There are several varieties of truck driving jobs. In this post I am going to concentrate on over the road trucking opportunities. Looking at the lifestyle of an long-haul driver and the many unique features of the position is too extensive for one post. For this reason we shall examine three features connected with this job to start with. We will take a look at the schedule, salary, and the pros and cons of long haul truck driving positions.

Schedule

Long-haul positions are the most common kind of drivers wanted position. Most new truck drivers start out in one of these jobs. To be a successful over the road trucker it requires a willingness to be away from the family. Schedules vary by company, but nonetheless, in most over the road job opportunities, a trucker should expect to be separated from home for several weeks and then home for a couple of days. As a general rule of thumb, long-haul truck drivers average one day home for each week worked. While on the road a driver may spend 18-23 hours daily inside of the truck. The routine can sometimes be a monotonous routine of driving, getting loaded or unloaded, patiently waiting on the next load, and occasionally stopping at a truck stop. Not everyone can adjust to a way of life such as this and for an individual considering becoming a truck driver this should be taken into account.

Pay

Salaries for over the road truck drivers differ by company. Over the road truck drivers are compensated per mile. Typical compensation for a seasoned driver is approximately 35 cents per mile with new truckers making less. But the level of pay per mile is just part of the story. Hours of service regulations are posted by the Federal Motor Carrier Safety Administration. There are many rules but drivers may have 70 hours of driving in eight days. In an ideal world a driver might conservatively average fifty miles per hr for seventy hrs, he could get 3500 miles a week. 3500 miles times 35 cents would be $1225 a week before taxes. But we know that life on the road is far from being perfect. Time squandered getting through traffic congestion, getting loaded or unloaded, and awaiting another load seriously slashes into the amount of income a truck driver will make. One of the unfortunate details of driving over the road is that drivers do not get compensated for time spent on the road while they are not driving. By rule, drivers may drive for 11 hours in a day. If the driver gets held up for 6 hours, he only gets paid for 5 hours. As you can see, there are several variables linked to the pay of an OTR driver. It is critical to do some investigation when looking at starting a new position. We are now going to examine a few of the pros and cons of long-haul truck driving.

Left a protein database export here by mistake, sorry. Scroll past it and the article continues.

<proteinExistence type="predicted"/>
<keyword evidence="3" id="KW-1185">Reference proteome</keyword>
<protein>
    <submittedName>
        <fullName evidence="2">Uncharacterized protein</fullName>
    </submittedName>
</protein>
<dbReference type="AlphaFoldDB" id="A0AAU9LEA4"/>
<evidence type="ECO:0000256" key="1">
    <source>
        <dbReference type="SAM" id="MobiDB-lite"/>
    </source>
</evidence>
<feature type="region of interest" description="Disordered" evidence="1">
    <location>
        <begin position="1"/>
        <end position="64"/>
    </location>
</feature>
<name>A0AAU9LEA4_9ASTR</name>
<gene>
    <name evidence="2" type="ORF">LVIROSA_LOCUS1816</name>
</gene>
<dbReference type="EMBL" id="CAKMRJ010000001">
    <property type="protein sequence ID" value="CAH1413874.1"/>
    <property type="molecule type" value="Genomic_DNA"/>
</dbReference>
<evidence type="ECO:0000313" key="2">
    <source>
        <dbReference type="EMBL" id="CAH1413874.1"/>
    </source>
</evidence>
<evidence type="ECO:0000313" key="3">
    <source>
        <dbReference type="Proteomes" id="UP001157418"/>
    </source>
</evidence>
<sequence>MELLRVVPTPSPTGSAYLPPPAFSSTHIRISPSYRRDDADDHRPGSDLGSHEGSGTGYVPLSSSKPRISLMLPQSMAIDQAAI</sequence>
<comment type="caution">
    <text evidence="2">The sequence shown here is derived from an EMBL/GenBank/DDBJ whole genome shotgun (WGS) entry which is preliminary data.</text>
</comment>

Pros of Long Haul Trucking

• An abundance of availability

• Get to see the United states

• Flexibility

• Decent compensation without having a degree

Cons of Long Haul Trucking

• Being apart from family

• Interacting with unsafe drivers

• Navigating an 18-wheeler in traffic

• Unfavorable weather conditions

• Isolation / Loneliness

• Non-Driving actions in which there is no pay

• Equipment failures

• Difficulty keeping healthy

It has been said of careers, discover a vocation that you enjoy and you will never work a day in your life. Many of the drivers that make their living over the road, love their jobs and can become addicted to the road. But due to the requirements of this job, it takes a certain type of person to succeed. Are you one of those people?

Source by Jeff Pell

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